Men (& Women) Behaving Badly: Gender and Power in Narratives of the Self (EXPL COR 101)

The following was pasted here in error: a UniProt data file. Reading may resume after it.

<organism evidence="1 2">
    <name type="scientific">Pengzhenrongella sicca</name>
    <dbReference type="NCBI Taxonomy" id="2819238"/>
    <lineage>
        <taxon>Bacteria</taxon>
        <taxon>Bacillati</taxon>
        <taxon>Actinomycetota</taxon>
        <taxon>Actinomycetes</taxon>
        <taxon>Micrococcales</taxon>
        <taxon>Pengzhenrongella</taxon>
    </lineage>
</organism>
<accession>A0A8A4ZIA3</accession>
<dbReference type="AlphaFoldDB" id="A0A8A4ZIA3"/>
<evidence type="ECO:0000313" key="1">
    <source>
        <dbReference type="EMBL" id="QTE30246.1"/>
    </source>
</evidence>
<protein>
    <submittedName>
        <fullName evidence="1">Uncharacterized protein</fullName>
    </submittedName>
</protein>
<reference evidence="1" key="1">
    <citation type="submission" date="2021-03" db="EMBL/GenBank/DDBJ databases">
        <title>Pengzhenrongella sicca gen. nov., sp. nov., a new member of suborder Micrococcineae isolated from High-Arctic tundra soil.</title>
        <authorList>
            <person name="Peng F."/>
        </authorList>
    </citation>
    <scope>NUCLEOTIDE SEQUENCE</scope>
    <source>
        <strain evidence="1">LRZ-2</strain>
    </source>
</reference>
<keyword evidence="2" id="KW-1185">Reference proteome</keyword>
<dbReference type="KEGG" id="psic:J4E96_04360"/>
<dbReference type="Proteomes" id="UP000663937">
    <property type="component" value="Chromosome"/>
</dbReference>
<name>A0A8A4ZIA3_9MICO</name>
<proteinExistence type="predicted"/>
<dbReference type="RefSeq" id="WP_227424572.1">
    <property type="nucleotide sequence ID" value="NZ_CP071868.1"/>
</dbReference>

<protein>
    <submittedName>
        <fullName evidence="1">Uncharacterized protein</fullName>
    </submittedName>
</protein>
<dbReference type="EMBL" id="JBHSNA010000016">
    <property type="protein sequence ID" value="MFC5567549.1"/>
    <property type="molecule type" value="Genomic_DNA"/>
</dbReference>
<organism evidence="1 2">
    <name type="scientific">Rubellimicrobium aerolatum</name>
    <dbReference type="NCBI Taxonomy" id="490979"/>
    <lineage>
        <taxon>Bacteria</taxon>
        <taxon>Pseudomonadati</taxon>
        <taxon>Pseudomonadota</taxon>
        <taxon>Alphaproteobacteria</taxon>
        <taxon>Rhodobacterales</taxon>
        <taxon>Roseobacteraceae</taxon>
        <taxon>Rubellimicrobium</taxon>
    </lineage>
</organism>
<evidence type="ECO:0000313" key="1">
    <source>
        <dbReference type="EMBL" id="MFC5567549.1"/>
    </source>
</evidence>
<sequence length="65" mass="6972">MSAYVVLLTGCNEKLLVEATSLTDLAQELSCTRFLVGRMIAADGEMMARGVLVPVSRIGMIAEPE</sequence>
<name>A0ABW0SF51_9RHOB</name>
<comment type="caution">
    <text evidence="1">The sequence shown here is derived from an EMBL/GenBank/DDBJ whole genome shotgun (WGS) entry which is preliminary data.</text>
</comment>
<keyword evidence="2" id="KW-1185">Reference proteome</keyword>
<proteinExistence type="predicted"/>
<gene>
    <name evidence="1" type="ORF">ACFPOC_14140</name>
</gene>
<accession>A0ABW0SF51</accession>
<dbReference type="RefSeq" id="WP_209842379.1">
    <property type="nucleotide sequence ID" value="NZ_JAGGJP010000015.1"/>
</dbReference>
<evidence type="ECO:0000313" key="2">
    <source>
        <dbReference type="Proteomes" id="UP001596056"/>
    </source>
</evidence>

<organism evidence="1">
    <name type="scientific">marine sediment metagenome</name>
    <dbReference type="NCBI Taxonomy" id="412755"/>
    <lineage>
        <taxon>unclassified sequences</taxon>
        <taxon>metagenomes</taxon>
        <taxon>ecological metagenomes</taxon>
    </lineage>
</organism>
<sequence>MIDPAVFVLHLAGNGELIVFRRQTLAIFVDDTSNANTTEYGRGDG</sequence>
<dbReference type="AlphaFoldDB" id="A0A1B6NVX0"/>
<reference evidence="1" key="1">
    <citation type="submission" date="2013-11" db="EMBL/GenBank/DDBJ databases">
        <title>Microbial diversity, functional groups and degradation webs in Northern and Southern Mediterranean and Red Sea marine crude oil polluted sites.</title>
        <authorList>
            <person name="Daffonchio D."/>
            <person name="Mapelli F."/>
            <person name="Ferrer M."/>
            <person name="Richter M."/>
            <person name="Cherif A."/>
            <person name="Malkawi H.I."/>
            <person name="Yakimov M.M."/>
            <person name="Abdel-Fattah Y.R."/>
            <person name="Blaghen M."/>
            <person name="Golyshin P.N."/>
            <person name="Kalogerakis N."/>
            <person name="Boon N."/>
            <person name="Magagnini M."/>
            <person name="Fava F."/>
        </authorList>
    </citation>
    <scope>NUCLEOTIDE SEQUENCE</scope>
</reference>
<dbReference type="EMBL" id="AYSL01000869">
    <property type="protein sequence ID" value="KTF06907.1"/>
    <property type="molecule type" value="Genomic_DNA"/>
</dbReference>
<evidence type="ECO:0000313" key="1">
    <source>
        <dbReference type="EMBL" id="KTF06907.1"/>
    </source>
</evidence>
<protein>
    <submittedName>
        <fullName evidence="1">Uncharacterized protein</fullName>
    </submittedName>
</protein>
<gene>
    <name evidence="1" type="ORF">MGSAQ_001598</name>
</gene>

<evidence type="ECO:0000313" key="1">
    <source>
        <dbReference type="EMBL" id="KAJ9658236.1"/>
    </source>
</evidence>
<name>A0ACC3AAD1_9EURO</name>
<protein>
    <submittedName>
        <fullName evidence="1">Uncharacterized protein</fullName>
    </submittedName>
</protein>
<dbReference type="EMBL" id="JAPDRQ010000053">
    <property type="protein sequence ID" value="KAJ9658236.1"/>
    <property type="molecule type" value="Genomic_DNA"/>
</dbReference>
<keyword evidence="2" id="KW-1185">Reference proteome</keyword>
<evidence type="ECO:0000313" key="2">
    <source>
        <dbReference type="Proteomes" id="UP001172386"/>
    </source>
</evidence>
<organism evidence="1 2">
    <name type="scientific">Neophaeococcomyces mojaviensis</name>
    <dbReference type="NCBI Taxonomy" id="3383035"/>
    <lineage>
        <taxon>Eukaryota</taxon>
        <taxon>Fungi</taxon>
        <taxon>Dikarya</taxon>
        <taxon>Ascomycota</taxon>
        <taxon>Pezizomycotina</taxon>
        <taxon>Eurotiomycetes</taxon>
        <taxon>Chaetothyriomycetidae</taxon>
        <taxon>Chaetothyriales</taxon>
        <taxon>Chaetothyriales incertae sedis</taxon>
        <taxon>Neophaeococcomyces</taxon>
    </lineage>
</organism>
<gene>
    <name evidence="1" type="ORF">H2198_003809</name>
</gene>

Most of the “classics” or masterworks of literature assigned for this class present readers with stories that highlight social norms and values from different historic eras; yet, they do so while emphasizing a gendered (largely male) heroism that codes strength as distinctly masculine. For this reason, this course asks that we flip social norms and conventions on their heads and explore how so much of what society respects as heroic is really Men (& Women) Behaving Badly. After we begin with the more canonical, masculine selves in authors Plato and Shakespeare, we will move on to medieval and early modern women authors and thinkers, including Christine de Pizan, Mary Wollstonecraft, Sojourner Truth, and Jane Austen. Finally, we will look at how the production of male and female heroes significantly shifts towards the valorization of empowerment in contemporary texts like Margaret Atwood’s The Penelopiad and the hit Broadway musical Hamilton. We will focus on the construction of selfhood as it varies across time, culture and the gender of the author.